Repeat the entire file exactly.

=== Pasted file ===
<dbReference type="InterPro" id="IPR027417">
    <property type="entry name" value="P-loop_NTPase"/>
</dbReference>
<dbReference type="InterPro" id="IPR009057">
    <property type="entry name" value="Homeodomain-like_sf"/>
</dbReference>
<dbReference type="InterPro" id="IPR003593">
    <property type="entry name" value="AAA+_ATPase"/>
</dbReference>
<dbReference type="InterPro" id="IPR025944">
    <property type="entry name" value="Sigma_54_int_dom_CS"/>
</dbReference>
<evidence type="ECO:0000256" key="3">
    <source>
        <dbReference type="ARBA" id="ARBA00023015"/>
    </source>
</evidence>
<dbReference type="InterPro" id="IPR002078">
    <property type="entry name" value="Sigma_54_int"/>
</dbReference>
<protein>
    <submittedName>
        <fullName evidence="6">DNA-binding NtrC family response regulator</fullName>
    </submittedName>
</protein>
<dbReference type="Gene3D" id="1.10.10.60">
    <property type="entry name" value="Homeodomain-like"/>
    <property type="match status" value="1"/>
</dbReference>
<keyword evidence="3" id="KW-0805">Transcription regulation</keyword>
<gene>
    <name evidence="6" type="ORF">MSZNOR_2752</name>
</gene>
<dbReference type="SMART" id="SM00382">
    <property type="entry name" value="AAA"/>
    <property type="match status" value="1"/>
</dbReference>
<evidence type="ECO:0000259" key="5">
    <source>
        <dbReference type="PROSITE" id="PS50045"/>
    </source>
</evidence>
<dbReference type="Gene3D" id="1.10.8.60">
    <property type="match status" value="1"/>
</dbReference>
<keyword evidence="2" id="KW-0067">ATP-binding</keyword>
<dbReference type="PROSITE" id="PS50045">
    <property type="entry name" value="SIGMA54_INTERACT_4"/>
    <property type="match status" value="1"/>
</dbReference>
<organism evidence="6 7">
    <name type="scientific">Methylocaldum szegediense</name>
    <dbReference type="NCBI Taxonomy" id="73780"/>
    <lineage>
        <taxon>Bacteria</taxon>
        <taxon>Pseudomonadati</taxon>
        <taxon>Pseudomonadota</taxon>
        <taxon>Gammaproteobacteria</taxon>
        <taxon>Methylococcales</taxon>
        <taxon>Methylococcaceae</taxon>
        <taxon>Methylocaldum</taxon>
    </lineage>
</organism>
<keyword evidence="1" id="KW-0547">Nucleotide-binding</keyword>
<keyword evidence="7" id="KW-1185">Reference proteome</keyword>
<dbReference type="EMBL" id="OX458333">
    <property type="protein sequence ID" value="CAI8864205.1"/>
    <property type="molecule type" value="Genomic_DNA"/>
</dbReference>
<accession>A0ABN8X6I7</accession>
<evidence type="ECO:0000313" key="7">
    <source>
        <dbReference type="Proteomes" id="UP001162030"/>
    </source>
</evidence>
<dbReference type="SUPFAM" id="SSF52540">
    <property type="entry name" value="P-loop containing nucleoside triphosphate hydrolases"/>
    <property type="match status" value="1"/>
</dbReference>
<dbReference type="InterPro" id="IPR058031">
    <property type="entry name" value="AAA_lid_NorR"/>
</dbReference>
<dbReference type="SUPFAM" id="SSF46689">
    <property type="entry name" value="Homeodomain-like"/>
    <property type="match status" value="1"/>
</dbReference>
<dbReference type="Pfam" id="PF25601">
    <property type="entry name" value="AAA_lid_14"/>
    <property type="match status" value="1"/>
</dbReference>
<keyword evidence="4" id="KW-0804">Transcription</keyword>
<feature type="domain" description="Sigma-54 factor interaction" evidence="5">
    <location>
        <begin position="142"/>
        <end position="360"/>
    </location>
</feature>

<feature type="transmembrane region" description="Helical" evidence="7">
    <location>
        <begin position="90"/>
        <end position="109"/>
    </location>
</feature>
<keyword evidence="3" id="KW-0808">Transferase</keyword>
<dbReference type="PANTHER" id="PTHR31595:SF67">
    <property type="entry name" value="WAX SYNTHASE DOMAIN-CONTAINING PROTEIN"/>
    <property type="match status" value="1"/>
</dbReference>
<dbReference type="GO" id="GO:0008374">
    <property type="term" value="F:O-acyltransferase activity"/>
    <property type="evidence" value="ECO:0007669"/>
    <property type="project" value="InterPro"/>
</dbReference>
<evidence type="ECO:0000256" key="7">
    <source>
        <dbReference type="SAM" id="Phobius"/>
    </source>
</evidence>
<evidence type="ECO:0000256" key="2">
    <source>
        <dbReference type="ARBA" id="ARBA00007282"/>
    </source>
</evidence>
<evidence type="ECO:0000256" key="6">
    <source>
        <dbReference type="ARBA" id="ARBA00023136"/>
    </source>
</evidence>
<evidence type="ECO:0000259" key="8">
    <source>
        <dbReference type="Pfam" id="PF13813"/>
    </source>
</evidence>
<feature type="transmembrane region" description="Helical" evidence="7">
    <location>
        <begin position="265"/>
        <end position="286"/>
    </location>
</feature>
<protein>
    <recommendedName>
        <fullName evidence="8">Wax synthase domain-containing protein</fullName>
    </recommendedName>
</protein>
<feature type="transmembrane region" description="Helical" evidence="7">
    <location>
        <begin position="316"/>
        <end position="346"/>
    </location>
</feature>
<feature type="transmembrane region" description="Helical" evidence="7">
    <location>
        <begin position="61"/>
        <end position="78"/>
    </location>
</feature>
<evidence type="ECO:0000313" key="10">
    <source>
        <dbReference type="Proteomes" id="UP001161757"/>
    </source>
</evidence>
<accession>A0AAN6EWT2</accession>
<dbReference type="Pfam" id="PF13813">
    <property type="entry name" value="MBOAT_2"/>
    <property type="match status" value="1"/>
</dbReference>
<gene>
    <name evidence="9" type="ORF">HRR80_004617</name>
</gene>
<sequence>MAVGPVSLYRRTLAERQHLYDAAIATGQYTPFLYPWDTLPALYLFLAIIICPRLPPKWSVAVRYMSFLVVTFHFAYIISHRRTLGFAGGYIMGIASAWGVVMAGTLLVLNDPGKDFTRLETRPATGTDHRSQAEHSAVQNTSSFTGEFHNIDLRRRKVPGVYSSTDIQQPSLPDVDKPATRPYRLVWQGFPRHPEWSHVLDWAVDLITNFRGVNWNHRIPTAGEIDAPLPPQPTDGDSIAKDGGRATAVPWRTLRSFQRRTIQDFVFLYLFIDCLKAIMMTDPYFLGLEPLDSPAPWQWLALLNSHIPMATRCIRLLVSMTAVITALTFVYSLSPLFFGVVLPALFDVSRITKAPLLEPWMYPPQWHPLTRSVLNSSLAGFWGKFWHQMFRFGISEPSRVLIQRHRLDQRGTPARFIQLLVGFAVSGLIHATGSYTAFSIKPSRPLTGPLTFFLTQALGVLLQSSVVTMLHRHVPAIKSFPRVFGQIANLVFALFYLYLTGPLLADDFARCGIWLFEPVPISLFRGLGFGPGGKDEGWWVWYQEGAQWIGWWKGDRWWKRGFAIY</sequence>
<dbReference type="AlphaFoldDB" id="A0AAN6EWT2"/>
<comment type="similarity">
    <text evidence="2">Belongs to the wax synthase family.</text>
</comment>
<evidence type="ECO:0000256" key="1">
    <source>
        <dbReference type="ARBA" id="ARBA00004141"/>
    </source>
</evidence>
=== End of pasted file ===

<dbReference type="InterPro" id="IPR027417">
    <property type="entry name" value="P-loop_NTPase"/>
</dbReference>
<dbReference type="InterPro" id="IPR009057">
    <property type="entry name" value="Homeodomain-like_sf"/>
</dbReference>
<dbReference type="InterPro" id="IPR003593">
    <property type="entry name" value="AAA+_ATPase"/>
</dbReference>
<dbReference type="InterPro" id="IPR025944">
    <property type="entry name" value="Sigma_54_int_dom_CS"/>
</dbReference>
<evidence type="ECO:0000256" key="3">
    <source>
        <dbReference type="ARBA" id="ARBA00023015"/>
    </source>
</evidence>
<dbReference type="InterPro" id="IPR002078">
    <property type="entry name" value="Sigma_54_int"/>
</dbReference>
<protein>
    <submittedName>
        <fullName evidence="6">DNA-binding NtrC family response regulator</fullName>
    </submittedName>
</protein>
<dbReference type="Gene3D" id="1.10.10.60">
    <property type="entry name" value="Homeodomain-like"/>
    <property type="match status" value="1"/>
</dbReference>
<keyword evidence="3" id="KW-0805">Transcription regulation</keyword>
<gene>
    <name evidence="6" type="ORF">MSZNOR_2752</name>
</gene>
<dbReference type="SMART" id="SM00382">
    <property type="entry name" value="AAA"/>
    <property type="match status" value="1"/>
</dbReference>
<evidence type="ECO:0000259" key="5">
    <source>
        <dbReference type="PROSITE" id="PS50045"/>
    </source>
</evidence>
<dbReference type="Gene3D" id="1.10.8.60">
    <property type="match status" value="1"/>
</dbReference>
<keyword evidence="2" id="KW-0067">ATP-binding</keyword>
<dbReference type="PROSITE" id="PS50045">
    <property type="entry name" value="SIGMA54_INTERACT_4"/>
    <property type="match status" value="1"/>
</dbReference>
<organism evidence="6 7">
    <name type="scientific">Methylocaldum szegediense</name>
    <dbReference type="NCBI Taxonomy" id="73780"/>
    <lineage>
        <taxon>Bacteria</taxon>
        <taxon>Pseudomonadati</taxon>
        <taxon>Pseudomonadota</taxon>
        <taxon>Gammaproteobacteria</taxon>
        <taxon>Methylococcales</taxon>
        <taxon>Methylococcaceae</taxon>
        <taxon>Methylocaldum</taxon>
    </lineage>
</organism>
<keyword evidence="1" id="KW-0547">Nucleotide-binding</keyword>
<keyword evidence="7" id="KW-1185">Reference proteome</keyword>
<dbReference type="EMBL" id="OX458333">
    <property type="protein sequence ID" value="CAI8864205.1"/>
    <property type="molecule type" value="Genomic_DNA"/>
</dbReference>
<accession>A0ABN8X6I7</accession>
<evidence type="ECO:0000313" key="7">
    <source>
        <dbReference type="Proteomes" id="UP001162030"/>
    </source>
</evidence>
<dbReference type="SUPFAM" id="SSF52540">
    <property type="entry name" value="P-loop containing nucleoside triphosphate hydrolases"/>
    <property type="match status" value="1"/>
</dbReference>
<dbReference type="InterPro" id="IPR058031">
    <property type="entry name" value="AAA_lid_NorR"/>
</dbReference>
<dbReference type="SUPFAM" id="SSF46689">
    <property type="entry name" value="Homeodomain-like"/>
    <property type="match status" value="1"/>
</dbReference>
<dbReference type="Pfam" id="PF25601">
    <property type="entry name" value="AAA_lid_14"/>
    <property type="match status" value="1"/>
</dbReference>
<keyword evidence="4" id="KW-0804">Transcription</keyword>
<feature type="domain" description="Sigma-54 factor interaction" evidence="5">
    <location>
        <begin position="142"/>
        <end position="360"/>
    </location>
</feature>

<feature type="transmembrane region" description="Helical" evidence="7">
    <location>
        <begin position="90"/>
        <end position="109"/>
    </location>
</feature>
<keyword evidence="3" id="KW-0808">Transferase</keyword>
<dbReference type="PANTHER" id="PTHR31595:SF67">
    <property type="entry name" value="WAX SYNTHASE DOMAIN-CONTAINING PROTEIN"/>
    <property type="match status" value="1"/>
</dbReference>
<dbReference type="GO" id="GO:0008374">
    <property type="term" value="F:O-acyltransferase activity"/>
    <property type="evidence" value="ECO:0007669"/>
    <property type="project" value="InterPro"/>
</dbReference>
<evidence type="ECO:0000256" key="7">
    <source>
        <dbReference type="SAM" id="Phobius"/>
    </source>
</evidence>
<evidence type="ECO:0000256" key="2">
    <source>
        <dbReference type="ARBA" id="ARBA00007282"/>
    </source>
</evidence>
<evidence type="ECO:0000256" key="6">
    <source>
        <dbReference type="ARBA" id="ARBA00023136"/>
    </source>
</evidence>
<evidence type="ECO:0000259" key="8">
    <source>
        <dbReference type="Pfam" id="PF13813"/>
    </source>
</evidence>
<feature type="transmembrane region" description="Helical" evidence="7">
    <location>
        <begin position="265"/>
        <end position="286"/>
    </location>
</feature>
<protein>
    <recommendedName>
        <fullName evidence="8">Wax synthase domain-containing protein</fullName>
    </recommendedName>
</protein>
<feature type="transmembrane region" description="Helical" evidence="7">
    <location>
        <begin position="316"/>
        <end position="346"/>
    </location>
</feature>
<feature type="transmembrane region" description="Helical" evidence="7">
    <location>
        <begin position="61"/>
        <end position="78"/>
    </location>
</feature>
<evidence type="ECO:0000313" key="10">
    <source>
        <dbReference type="Proteomes" id="UP001161757"/>
    </source>
</evidence>
<accession>A0AAN6EWT2</accession>
<dbReference type="Pfam" id="PF13813">
    <property type="entry name" value="MBOAT_2"/>
    <property type="match status" value="1"/>
</dbReference>
<gene>
    <name evidence="9" type="ORF">HRR80_004617</name>
</gene>
<sequence>MAVGPVSLYRRTLAERQHLYDAAIATGQYTPFLYPWDTLPALYLFLAIIICPRLPPKWSVAVRYMSFLVVTFHFAYIISHRRTLGFAGGYIMGIASAWGVVMAGTLLVLNDPGKDFTRLETRPATGTDHRSQAEHSAVQNTSSFTGEFHNIDLRRRKVPGVYSSTDIQQPSLPDVDKPATRPYRLVWQGFPRHPEWSHVLDWAVDLITNFRGVNWNHRIPTAGEIDAPLPPQPTDGDSIAKDGGRATAVPWRTLRSFQRRTIQDFVFLYLFIDCLKAIMMTDPYFLGLEPLDSPAPWQWLALLNSHIPMATRCIRLLVSMTAVITALTFVYSLSPLFFGVVLPALFDVSRITKAPLLEPWMYPPQWHPLTRSVLNSSLAGFWGKFWHQMFRFGISEPSRVLIQRHRLDQRGTPARFIQLLVGFAVSGLIHATGSYTAFSIKPSRPLTGPLTFFLTQALGVLLQSSVVTMLHRHVPAIKSFPRVFGQIANLVFALFYLYLTGPLLADDFARCGIWLFEPVPISLFRGLGFGPGGKDEGWWVWYQEGAQWIGWWKGDRWWKRGFAIY</sequence>
<dbReference type="AlphaFoldDB" id="A0AAN6EWT2"/>
<comment type="similarity">
    <text evidence="2">Belongs to the wax synthase family.</text>
</comment>
<evidence type="ECO:0000256" key="1">
    <source>
        <dbReference type="ARBA" id="ARBA00004141"/>
    </source>
</evidence>